Convergence can be determined in a number of ways. For example, the average of the 100 addresses selected from the 216 analyzed addresses can be compared to the processed RGB address. The difference should be less than unity with convergence and greater than 100 with divergence. In practice, four, or any number between 2 and 20 can be used to test for convergence.
This simulated error diffusion interpolation technique applies equally well where the source color space is the colorimetric color space and the target color space is the device space. For example, the source data can be in LAB space to be printed on a CMY printer that is either continuous tone or one for which half-toning is done in CMY space. The color table is partially filled colorimetrically. For each LAB address that was not filled colorimetrically, a series of pixels having the address as its color is processed. The closest analyzed LAB address is found, the corresponding CMY color is recorded, and the error between the closest analyzed LAB address and the address being processed is diffused to the next pixel to be processed. The average RGB for the series of pixels is the color entered at the address being processed. The average closest LAB address can be compared with the processed LAB address to provide a convergence criterion. If the difference is less than four, the average RGB is used. If the difference is greater than four, a closet color within the device gamut is substituted.
In the embodiment detailed above, color error diffusion is performed in LAB space for output on a CMY printer. The present invention provides for different combinations of color spaces. For example, the invention provides for CMYK printing, RGB displays, etc. Diffusion can be done in LAB space, another perceptually linear space such as LUV, or any other color space.
Whenever the coordinates of the target space are skewed relative to those of the source space, the color conversion from the source space to the color space is vectorial. Diffusion can be performed in a continuous-tone device space, provided that the conversion to a limited device state space is nonscalar.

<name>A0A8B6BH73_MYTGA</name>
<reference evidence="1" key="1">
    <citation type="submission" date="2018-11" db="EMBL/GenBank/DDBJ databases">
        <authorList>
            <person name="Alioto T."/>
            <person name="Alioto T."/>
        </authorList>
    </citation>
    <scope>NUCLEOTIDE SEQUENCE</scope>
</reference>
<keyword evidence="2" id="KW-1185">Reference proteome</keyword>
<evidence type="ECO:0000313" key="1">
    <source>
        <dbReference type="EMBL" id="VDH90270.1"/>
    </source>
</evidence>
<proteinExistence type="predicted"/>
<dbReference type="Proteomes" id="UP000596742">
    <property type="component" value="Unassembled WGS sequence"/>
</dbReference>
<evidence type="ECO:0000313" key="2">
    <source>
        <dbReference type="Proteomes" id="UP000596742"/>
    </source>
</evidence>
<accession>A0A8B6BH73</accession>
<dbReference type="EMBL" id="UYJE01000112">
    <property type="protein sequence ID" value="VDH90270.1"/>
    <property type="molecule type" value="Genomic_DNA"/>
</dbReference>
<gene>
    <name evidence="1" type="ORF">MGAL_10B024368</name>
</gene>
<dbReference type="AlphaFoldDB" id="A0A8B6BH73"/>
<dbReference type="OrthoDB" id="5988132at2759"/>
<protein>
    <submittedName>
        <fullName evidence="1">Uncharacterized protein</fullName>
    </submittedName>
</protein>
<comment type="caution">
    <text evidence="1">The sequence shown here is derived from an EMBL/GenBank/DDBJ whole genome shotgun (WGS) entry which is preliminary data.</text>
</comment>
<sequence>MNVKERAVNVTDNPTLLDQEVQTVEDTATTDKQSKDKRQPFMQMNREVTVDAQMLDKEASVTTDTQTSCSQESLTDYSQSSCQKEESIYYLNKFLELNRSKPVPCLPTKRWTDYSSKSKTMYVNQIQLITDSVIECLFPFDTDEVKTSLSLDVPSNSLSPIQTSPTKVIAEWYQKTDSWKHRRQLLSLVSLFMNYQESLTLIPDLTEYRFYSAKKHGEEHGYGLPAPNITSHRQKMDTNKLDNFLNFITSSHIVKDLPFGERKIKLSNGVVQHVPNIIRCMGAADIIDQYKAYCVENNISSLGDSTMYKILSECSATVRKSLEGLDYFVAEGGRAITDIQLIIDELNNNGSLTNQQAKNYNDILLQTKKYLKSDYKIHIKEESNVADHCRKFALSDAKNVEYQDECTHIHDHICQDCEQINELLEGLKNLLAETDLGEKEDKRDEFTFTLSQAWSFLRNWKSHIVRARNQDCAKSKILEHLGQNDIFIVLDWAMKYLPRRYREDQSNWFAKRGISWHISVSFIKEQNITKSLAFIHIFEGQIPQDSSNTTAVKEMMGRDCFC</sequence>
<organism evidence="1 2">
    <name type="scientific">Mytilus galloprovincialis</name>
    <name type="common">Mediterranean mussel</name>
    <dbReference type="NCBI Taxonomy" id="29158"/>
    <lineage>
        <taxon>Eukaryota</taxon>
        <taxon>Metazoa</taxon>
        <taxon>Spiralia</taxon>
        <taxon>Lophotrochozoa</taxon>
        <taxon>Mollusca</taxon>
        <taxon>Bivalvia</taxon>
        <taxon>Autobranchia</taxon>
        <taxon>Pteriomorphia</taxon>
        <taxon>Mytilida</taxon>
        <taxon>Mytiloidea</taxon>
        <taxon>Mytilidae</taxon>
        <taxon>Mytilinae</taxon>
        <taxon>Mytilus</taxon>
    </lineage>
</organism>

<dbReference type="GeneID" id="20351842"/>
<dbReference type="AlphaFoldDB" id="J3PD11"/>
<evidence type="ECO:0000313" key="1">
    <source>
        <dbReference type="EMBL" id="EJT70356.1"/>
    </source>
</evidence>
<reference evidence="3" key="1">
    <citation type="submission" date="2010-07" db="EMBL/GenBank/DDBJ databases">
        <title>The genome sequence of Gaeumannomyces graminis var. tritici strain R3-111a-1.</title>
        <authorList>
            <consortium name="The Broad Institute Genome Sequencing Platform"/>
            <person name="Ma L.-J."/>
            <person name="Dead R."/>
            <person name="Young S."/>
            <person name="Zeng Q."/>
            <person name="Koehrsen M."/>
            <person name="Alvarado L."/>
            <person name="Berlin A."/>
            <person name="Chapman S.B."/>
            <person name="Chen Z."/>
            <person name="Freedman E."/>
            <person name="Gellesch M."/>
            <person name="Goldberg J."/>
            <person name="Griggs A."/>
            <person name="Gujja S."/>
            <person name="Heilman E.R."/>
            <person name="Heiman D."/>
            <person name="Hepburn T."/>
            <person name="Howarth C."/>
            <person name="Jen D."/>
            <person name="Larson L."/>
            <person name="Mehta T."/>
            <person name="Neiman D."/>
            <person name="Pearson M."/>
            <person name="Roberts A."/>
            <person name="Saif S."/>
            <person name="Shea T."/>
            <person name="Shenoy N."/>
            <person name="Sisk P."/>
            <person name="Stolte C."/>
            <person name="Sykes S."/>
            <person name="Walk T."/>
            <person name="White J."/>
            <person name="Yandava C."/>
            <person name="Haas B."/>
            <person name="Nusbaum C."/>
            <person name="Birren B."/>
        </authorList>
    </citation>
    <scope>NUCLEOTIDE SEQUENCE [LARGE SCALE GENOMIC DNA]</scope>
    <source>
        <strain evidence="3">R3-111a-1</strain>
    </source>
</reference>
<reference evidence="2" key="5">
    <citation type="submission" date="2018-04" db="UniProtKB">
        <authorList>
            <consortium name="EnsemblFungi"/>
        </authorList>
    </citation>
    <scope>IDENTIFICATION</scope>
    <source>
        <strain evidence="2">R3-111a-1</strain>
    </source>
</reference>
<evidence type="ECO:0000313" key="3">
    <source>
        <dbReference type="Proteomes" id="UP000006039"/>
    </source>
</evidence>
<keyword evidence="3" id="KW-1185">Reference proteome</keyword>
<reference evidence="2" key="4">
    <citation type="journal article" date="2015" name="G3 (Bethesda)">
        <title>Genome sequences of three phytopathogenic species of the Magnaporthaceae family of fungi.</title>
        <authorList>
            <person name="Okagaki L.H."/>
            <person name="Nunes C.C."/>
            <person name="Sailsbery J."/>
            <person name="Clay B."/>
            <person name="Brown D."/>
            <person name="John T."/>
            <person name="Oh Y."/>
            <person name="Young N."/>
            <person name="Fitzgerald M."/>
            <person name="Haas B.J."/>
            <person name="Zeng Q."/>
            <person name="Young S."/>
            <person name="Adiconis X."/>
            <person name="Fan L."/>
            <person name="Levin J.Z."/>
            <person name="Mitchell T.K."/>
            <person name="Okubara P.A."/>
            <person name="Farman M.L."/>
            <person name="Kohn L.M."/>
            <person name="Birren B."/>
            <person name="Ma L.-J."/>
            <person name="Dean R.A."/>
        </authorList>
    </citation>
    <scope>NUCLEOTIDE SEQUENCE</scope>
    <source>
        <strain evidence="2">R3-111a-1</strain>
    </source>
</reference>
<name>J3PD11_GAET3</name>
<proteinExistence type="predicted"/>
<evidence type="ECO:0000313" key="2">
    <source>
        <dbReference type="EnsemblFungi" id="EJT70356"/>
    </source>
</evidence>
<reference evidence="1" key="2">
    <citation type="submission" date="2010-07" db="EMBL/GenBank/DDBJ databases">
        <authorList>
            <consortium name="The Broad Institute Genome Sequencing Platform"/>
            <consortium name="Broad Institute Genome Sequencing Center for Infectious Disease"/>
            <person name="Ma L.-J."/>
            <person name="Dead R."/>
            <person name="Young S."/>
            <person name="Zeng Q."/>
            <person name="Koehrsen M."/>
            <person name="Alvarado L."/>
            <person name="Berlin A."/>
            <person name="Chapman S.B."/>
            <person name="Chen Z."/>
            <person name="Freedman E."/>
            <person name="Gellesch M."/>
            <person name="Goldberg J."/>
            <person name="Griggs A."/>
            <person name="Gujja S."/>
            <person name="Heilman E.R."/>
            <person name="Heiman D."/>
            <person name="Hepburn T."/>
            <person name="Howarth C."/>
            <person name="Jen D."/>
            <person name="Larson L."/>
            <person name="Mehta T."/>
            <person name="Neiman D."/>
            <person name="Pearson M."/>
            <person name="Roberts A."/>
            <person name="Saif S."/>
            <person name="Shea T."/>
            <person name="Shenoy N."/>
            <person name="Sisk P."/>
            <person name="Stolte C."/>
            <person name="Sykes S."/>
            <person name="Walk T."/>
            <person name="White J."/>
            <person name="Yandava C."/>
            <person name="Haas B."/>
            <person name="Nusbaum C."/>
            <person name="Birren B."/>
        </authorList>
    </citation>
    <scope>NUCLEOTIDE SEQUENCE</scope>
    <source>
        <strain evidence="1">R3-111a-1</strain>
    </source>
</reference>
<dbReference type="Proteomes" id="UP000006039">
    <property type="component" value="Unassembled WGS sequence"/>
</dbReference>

Where the diffusion is performed in the color space in which an image is originally defined, considerable processing is saved relative to the prior art approach of performing color space conversion and error diffusion separately. Other diffusion spaces and device spaces can have two, three, four or more dimensions. Obviously, a two-dimensional color space cannot provide a full gamut of humanly distinguishable colors, but the advantages of the present invention still pertain.
The detailed embodiment provides for error diffusion in a space other than the device space by reverting output image data to the diffusion space. However, the present invention provides for error diffusion without reversion. For example, the reverter output of the preferred embodiment can be provided directly by the device state color converter in an alternative embodiment. In other words, the color space converter can provide two outputs, one a device state output to the printer and a color error in the diffusion space.
Error diffusion usually acts upon image data serially. However, highest quality results can be achieved by symmetrically diffusing color errors to all neighboring pixels. To this end, an image can be completely batch processed using a symmetrical error diffusion algorithm. The resulting image is stored in the device state space and can be printed directly without further processing.
In the preferred embodiment, the output device is a printer. However, the invention applies to other discrete color output devices such as digital cathode-ray tube monitors, liquid crystal displays, and other discrete color output devices. These and other modifications to and variations upon the preferred embodiments are provided for by the present invention, the scope of which is limited only by the following claims.
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|U.S. Classification||358/518, 358/3.03, 358/1.9, 358/534|
|International Classification||G06T1/00, H04N1/64, G06F3/12, H04N1/52, G06T5/00|
|Cooperative Classification||H04N1/644, H04N1/52|
|European Classification||H04N1/52, H04N1/64C|
|Jan 24, 1994||AS||Assignment|
Owner name: HEWLETT-PACKARD COMPANY, CALIFORNIA
Free format text: ASSIGNMENT OF ASSIGNORS INTEREST;ASSIGNORS:MOTTA, RICARDO J.;DISPOTO, GARY J.;REEL/FRAME:006834/0258;SIGNING DATES FROM 19931129 TO 19931208
|Oct 13, 2000||FPAY||Fee payment|
Year of fee payment: 4
|Jan 16, 2001||AS||Assignment|
Owner name: HEWLETT-PACKARD COMPANY, COLORADO
Free format text: MERGER;ASSIGNOR:HEWLETT-PACKARD COMPANY;REEL/FRAME:011523/0469
Effective date: 19980520
|Oct 15, 2004||FPAY||Fee payment|
Year of fee payment: 8
|Sep 30, 2008||FPAY||Fee payment|
Year of fee payment: 12
|Sep 22, 2011||AS||Assignment|
Owner name: HEWLETT-PACKARD DEVELOPMENT COMPANY, L.P., TEXAS
Free format text: ASSIGNMENT OF ASSIGNORS INTEREST;ASSIGNOR:HEWLETT-PACKARD COMPANY;REEL/FRAME:026945/0699
Effective date: 20030131